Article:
Each month we ask an artist or group to share three musicians they think have gone under appreciated, and three new names who they hope will avoid a similar fate. Harpist Mary Lattimore discussed her list with Max Pilley
Mary Lattimore has established herself at the centre of the alternative music community with the same quiet and delicate grace that elevates each of her four albums to date. The composer and harpist, now settled in Los Angeles, understands the restorative capacity of her chosen instrument whilst also knowing how to sidestep the tired angel-at-the-pearly-gates clichés that burden its commonest cultural associations.
Listening to Lattimore’s music brings you closer to the earth than the heavens, her beautifully observed and effortlessly natural writing seeming to mirror the intricate majesty of our organic world. Far from a classical purist, she seeks new palettes for the harp to explore, whether in conjunction with other unlikely instrumentation or augmented with electronic experimentation.
Born in North Carolina, Lattimore spent over a decade immersed in the Philadelphia music community, forming personal and working relationships with artists including Kurt Vile, Jeff Zeigler and The War on Drugs. Alongside her solo albums, she has become a highly sought-after collaborator too, appearing alongside Jarvis Cocker, Thurston Moore and Julianna Barwick, among many others.
Now, with her latest record Collected Pieces II, a compilation of obscurities and unreleased material, being released on October 29 via Ghostly International, we asked her to guide us through six artists that she feels are still awaiting their due. With typical modesty, she did not need much convincing, starting with her three newer names.
She is also Los Angeles-based and so I kept seeing her name pop up in ambient music circles around here. She is a harpist, so of course finding out that she plays the harp was really exciting, and so she and I became friends. I have a lot of friends that play the harp, just from being in that world for so many years, but I feel like she is definitely one who has a similar aesthetic to mine. She has similar music tastes and just her way of playing is very similar to the way that I see the harp. Aside from playing the harp beautifully, she also has this crazily amazing voice and the way she pairs her voice with the harp is just heavenly. I would definitely encourage people to check her out. Her EP Spells came out last year and just blew me away.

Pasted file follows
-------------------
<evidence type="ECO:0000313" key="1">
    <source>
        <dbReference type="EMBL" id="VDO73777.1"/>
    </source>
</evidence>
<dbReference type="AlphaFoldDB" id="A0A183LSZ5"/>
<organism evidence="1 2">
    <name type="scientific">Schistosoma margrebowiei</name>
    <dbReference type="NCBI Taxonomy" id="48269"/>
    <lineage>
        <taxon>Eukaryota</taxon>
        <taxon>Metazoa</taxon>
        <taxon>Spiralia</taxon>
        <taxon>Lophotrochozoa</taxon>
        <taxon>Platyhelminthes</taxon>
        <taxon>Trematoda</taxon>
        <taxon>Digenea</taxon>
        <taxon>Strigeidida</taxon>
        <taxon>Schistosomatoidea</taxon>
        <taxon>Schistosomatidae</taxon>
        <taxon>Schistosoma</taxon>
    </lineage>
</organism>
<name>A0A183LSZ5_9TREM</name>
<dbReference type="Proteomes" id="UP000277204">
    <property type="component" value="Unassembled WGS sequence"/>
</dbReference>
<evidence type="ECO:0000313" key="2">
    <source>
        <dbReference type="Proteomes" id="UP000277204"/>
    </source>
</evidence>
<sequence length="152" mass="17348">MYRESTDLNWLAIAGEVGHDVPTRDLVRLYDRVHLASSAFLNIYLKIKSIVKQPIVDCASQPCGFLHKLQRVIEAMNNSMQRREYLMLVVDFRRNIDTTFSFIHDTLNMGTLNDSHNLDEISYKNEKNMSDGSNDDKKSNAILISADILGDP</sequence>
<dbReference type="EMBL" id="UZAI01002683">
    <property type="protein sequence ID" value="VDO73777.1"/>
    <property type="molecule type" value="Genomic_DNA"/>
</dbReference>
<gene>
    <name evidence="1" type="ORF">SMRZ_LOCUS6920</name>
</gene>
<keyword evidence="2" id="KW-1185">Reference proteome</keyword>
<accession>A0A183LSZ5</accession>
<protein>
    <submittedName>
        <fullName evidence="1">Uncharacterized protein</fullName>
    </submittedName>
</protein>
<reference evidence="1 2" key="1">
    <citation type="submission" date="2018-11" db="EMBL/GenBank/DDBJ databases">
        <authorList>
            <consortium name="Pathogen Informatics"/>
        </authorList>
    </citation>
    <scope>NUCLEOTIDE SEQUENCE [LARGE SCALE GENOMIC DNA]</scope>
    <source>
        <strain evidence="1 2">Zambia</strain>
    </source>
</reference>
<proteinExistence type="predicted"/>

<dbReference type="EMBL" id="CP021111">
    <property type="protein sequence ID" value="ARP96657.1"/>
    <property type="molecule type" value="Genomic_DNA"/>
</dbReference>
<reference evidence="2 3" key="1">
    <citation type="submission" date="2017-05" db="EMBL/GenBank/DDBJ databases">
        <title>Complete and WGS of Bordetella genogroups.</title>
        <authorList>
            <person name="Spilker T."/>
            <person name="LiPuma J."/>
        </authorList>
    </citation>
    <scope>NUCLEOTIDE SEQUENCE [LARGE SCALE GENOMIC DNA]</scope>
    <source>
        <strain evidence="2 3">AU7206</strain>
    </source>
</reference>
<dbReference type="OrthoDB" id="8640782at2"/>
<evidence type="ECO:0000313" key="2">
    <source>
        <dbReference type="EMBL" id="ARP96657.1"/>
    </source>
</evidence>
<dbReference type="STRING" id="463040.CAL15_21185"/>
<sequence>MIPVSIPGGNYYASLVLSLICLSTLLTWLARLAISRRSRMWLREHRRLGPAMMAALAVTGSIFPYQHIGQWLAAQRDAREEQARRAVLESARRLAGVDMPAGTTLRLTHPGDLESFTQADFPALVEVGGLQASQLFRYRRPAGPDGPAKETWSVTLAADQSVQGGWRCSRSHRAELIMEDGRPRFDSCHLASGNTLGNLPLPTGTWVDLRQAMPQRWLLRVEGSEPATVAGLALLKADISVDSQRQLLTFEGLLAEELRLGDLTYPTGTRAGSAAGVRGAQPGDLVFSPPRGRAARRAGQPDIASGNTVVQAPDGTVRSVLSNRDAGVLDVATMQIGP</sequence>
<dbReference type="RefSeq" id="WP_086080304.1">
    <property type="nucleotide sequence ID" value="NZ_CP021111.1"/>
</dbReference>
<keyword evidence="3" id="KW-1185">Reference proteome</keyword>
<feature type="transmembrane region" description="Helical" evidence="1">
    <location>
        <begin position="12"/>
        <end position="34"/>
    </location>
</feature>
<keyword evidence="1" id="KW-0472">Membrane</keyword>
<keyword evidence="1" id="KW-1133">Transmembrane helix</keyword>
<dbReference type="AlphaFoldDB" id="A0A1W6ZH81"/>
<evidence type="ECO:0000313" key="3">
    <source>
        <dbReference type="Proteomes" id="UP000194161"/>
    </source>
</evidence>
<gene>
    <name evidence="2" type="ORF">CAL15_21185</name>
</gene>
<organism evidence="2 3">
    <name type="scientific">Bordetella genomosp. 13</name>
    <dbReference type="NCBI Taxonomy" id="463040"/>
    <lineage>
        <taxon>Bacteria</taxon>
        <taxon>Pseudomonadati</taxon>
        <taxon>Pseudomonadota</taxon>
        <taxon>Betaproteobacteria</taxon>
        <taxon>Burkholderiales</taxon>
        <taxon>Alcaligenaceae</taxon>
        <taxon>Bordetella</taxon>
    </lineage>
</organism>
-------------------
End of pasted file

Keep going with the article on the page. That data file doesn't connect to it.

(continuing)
During lockdown, I had a few concerts in my yard, just very small concerts in the front yard, and I didn’t invite many people to play but I thought it would be just gorgeous to hear her in person, because I’d only seen her live once, and it was just magical. I love people who are taking the harp into different contexts like that, really exploring with the instrument.
When you say you feel she has a similar aesthetic to you as a harpist, could you explain that? I think a lot of us don’t know too much about the harp.
I feel like her use of pedals, taking it into a more affected plane, exploring the sounds of the harp with synthesisers is kind of similar to what I like to do. Just seeing the potential of using electronics with the instrument and creating a palette that has a lot of soft colours. She’s amazing.
Is there a harpist social network out there somewhere? Do you guys all hang out online?
Sort of, I guess so! It’s so nerdy to say. When you play an instrument that isn’t played so often, it’s like we have to kind of stick together. It’s also a cumbersome instrument, there are problems that other musicians might not be able to relate to. Like, when you see tons of flights of stairs at a venue and your heart just sinks, or if it’s really hot and you’ve been asked to play outside and you have to think about the wood of the harp, things like that. It’s kind of fun to commiserate with other harpists and share tips.
She’s a French-Canadian singer and songwriter and I really, really loved her debut record, which was all songs which she had made from Dorothy Parker poems. She just has this plaintive, plain, simple, beautiful folk voice and plays the guitar. The record was called Not So Deep as a Well and it was just the most enchanting, simple, sad, beautiful music. She has a new record coming out soon and I’m really looking forward to it. I’ve never seen her perform but we have mutual friends and I would really love to see her play live. Simple is the word, but a beautiful simple. Heart-wrenching songs.
My friend Bill Nace turned me onto it. Her record came out on Feeding Tube Records and they’re based in Northampton, Massachusetts and I was hanging out there a lot at one point. That’s how it came to my attention and it’s a record I listened to so, so many times.
Does it ever wind you up when people ask you why you enjoy ‘sad’ music?